Aguilera BrothersFinca Tono Natural
Notes of: Fresh hibiscus, jammy berry, cooked cranberry, and mild red wine flavors. Tons of winey acidity and good sweetness
Micromill | Aguilera Brothers Micromill
Process | Natural
Variety | Villa Sarchi
Elevation | 1400–1650 MASL
Region | Los Robles de Naranjo, West Valley
Country | Costa Rica
Importer | Cafe Imports
Aguilera Brothers Micromill
The Aguilera Brothers are a set of Cup of Excellence–winning siblings who carry on their longtime family tradition by working together to plant, pick, and process coffees from their combined 60 hectares of farmland: Their father was one of the first to plant coffee in this area in the 1940s. The 12 Aguilera brothers and sisters divide the work among themselves, with two of the brothers, Felipe and Erasmo, overseeing most of the mill operation as well as the drying areas. There are about 20 varieties sprinkled throughout the family’s primary crop of Villa Sarchi, including Gesha and various different strains of the highly productive and disease-resistant hybrid family of Catimors. (Caturra x Timor Hybrid.)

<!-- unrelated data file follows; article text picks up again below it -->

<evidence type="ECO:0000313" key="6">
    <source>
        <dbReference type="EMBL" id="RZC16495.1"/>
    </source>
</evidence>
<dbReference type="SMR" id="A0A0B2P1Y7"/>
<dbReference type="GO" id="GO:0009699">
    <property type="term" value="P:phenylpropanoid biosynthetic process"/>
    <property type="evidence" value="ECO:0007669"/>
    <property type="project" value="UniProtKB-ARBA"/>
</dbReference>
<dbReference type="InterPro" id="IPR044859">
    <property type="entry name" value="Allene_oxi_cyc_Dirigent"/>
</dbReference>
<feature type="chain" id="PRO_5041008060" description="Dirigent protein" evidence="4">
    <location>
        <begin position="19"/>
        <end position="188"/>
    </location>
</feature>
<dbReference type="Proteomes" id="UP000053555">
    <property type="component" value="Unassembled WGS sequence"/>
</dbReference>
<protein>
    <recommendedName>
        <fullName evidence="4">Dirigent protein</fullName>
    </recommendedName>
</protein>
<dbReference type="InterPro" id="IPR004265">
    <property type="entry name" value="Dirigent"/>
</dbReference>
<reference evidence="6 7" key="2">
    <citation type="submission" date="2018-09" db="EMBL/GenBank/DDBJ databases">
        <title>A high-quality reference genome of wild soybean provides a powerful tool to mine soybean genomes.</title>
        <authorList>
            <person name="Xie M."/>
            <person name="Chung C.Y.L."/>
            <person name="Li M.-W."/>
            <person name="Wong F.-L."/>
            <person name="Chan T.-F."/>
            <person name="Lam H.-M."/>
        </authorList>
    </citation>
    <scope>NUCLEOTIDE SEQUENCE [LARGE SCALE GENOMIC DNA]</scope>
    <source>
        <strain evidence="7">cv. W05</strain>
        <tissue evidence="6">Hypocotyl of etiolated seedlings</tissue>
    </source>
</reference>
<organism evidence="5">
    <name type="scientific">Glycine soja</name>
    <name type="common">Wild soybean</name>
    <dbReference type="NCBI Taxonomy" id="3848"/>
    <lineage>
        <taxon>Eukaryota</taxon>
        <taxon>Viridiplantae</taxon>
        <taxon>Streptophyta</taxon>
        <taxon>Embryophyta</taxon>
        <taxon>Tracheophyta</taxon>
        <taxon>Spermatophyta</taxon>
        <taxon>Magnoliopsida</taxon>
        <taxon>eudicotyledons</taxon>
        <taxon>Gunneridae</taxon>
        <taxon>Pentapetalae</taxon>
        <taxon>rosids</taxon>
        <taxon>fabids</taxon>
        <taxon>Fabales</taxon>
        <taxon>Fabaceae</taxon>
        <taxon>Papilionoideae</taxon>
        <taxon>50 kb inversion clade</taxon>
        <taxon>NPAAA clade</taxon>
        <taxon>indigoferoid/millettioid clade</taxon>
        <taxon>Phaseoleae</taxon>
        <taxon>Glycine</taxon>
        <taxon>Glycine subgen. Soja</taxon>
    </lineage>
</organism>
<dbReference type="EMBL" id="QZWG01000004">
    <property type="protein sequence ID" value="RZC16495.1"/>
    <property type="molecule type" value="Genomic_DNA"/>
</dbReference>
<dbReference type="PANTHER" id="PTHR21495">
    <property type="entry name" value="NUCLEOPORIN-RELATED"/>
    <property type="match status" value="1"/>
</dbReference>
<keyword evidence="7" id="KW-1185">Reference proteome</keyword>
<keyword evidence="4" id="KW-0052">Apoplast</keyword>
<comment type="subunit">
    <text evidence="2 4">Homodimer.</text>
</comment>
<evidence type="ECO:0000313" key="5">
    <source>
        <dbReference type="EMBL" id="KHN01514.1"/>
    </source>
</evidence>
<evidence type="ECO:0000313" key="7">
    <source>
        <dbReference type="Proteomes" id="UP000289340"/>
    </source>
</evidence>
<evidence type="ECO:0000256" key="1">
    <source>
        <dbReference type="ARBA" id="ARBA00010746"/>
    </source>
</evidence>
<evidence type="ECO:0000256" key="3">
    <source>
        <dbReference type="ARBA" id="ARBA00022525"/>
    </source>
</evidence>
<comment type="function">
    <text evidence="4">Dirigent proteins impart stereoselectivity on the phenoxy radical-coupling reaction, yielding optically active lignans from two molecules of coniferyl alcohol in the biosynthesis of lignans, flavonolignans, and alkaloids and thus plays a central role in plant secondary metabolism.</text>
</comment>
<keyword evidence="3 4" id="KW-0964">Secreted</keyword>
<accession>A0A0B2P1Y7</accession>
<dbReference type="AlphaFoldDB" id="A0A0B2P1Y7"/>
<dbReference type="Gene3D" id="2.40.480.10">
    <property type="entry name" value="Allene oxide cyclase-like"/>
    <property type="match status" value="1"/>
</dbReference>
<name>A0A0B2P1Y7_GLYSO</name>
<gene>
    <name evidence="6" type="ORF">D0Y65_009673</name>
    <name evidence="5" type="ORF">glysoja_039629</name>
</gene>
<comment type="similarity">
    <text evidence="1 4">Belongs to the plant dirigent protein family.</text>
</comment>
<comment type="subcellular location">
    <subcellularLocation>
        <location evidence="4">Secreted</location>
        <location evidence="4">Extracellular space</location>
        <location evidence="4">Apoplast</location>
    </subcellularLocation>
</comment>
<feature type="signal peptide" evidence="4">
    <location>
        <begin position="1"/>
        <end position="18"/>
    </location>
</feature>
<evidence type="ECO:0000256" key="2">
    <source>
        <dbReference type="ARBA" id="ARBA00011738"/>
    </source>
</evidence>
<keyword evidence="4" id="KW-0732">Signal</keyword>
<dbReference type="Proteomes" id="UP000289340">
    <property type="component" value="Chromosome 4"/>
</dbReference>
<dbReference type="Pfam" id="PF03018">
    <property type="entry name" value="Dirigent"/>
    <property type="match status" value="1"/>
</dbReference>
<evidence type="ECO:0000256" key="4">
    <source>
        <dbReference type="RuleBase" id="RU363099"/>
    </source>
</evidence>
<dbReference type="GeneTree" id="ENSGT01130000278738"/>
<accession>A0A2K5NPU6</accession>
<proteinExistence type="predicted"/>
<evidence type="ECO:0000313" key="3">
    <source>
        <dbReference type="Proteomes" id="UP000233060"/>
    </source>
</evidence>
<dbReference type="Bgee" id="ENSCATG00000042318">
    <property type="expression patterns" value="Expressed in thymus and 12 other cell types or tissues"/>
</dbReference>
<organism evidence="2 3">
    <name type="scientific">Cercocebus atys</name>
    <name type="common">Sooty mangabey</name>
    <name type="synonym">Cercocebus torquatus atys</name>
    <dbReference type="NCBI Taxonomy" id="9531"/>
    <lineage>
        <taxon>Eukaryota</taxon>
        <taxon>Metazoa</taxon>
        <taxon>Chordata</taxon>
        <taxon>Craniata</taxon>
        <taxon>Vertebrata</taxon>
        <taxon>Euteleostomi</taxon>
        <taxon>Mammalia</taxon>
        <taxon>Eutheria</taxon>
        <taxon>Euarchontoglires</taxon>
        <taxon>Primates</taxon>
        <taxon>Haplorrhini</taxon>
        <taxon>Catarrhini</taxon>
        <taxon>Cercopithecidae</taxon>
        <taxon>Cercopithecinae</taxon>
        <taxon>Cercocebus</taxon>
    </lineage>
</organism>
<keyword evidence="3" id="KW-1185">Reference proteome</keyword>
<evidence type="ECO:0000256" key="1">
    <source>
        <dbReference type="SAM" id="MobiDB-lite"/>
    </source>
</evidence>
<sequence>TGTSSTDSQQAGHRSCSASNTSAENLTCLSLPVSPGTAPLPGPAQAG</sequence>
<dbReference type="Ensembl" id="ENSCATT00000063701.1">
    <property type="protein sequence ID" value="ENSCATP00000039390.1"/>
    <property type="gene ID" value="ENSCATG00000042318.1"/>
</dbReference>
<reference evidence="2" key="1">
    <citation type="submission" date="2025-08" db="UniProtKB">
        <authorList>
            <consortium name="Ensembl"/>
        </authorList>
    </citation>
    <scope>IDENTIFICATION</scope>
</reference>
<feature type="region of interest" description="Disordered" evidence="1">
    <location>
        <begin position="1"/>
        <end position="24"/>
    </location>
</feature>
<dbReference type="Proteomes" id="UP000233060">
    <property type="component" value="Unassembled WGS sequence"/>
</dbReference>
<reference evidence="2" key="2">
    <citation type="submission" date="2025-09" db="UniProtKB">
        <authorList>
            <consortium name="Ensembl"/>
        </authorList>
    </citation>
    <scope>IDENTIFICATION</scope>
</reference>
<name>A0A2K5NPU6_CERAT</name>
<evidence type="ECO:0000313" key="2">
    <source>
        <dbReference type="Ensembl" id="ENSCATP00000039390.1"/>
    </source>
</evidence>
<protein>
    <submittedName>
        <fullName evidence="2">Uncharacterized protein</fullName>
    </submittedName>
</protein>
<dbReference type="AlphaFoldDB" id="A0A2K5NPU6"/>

The family typically hires around 40–100 pickers from the same families every year, depending on the size of the harvest, and Erasmo describes a unique approach to paying the pickers: The Aguileras pay higher prices for green cherry than they do for buckets of red, as a way of incentivizing the pickers to do an exquisite sort when they bring their cherry to be weighed. Because there are areas of the farms that are remote enough that they can’t be accessed as easily or repeatedly, Erasmo and his brothers know they would have fewer chances to do immediate selective picking for the ripest fruit. This way, the pickers make a better wage, and the sorting is done with care and attention so only the best cherry makes it to the mill.
The Aguileras do some of their drying on tarps that are laid out along one side of a large field below their micromill, where the coffee shares space with a soccer field that the family has built for use by the pickers as well as the local community and school groups. They are very active in the community and their family spirit extends beyond the farms and the mill.